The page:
Demand for fluid ends is rising because of increased drilling and the component’s short lifespan.
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Advances in turning insert technology that promise faster processing, longer tool life and reduced cycle time are always promoted with great fanfare by suppliers and welcomed by manufacturers looking for a competitive edge.
At Cary Rosenberg’s company, Watts Water Technologies, validating material properties to ensure they are composed of the correct elemental composition is an important part of their work.
As machining has evolved, toolholders have advanced to include rigid, secure systems with anti-pullout protection. These advanced systems are needed to take on difficult-to-machine materials, such as titanium and heat-resistant superalloys (HRSA), and accommodate ambitious removal rates and long tool overhangs. Think of them as insurance against tool pullout and breakage—a situation nobody wants.
Manufacturers are always looking for signs of what the economy and the business outlook have in store for them. Since the election of President Trump and, more recently, passage of the tax reform law in December, confidence among businesses of all sizes has been overwhelmingly positive.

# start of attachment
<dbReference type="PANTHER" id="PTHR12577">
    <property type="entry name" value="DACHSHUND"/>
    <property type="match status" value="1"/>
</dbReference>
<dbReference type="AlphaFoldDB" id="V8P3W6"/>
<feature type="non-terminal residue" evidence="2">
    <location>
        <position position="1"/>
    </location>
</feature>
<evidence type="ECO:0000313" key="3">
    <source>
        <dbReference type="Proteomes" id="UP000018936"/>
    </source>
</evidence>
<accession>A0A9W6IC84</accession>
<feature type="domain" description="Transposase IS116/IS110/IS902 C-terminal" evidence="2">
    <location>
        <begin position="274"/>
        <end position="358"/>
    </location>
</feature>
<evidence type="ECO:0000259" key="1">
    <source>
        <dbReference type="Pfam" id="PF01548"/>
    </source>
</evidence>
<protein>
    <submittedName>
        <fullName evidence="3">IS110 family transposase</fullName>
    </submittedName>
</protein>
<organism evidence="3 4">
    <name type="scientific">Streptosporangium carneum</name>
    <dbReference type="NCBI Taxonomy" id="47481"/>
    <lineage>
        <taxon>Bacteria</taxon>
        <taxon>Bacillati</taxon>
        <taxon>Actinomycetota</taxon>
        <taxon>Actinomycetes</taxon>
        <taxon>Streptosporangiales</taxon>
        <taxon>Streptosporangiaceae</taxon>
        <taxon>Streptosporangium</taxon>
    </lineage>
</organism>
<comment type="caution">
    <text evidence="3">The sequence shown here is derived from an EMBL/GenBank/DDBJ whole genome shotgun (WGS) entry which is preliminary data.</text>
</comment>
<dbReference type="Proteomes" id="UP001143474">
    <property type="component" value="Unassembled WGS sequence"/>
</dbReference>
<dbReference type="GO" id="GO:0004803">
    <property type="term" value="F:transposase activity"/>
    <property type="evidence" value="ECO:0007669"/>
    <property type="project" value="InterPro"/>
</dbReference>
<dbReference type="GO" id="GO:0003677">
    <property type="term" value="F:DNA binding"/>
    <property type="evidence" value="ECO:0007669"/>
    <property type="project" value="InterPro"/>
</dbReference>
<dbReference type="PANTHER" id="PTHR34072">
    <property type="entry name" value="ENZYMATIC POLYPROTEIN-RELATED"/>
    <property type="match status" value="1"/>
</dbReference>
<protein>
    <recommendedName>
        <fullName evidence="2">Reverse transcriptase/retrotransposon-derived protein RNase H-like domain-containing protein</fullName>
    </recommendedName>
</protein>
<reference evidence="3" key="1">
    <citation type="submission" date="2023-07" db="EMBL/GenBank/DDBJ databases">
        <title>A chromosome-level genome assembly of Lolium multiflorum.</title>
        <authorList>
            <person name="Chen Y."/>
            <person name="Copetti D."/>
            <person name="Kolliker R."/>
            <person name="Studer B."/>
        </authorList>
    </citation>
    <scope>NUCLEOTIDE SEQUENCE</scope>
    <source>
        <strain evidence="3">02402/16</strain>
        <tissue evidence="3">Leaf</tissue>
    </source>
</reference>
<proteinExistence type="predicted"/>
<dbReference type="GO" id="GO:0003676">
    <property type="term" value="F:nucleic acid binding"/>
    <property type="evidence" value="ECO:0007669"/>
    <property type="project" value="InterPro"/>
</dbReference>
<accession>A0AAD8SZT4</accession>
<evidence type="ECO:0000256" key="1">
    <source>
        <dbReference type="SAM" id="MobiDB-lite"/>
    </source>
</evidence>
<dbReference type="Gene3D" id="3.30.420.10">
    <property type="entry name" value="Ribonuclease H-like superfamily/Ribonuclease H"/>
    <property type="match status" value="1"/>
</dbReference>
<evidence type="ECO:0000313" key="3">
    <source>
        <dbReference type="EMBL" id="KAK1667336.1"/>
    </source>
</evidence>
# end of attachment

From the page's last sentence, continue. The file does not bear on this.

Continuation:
Defeating chatter, increasing speeds and feeds, defeating pullout, and reducing cycle times hold the keys to success.
In the 1955 short story “Autofac,” Philip K. Dick envisioned a world dominated by self-replicating robots that work incessantly, eventually depleting the planet’s resources.
March 2020 U.S. cutting tool consumption totaled $189.8 million, according to the U.S. Cutting Tool Institute (USCTI) and AMT – The Association For Manufacturing Technology.
Every manufacturer aims for faster, better parts. While chip making time is often the focus when it comes to time savings, Chris Mahar, Associate Editor of Manufacturing Engineering, talks with Steven Baier, Vice President of Sales for Haimer USA, about time savings that go beyond cutting time.
Practical Machinist wanted to simplify your quest by providing you with a list of the best-selling machining books of 2019 according to our community. All the books in this list are a must-have, so we strongly encourage you to add them to your machine shop library, if you don’t have them already.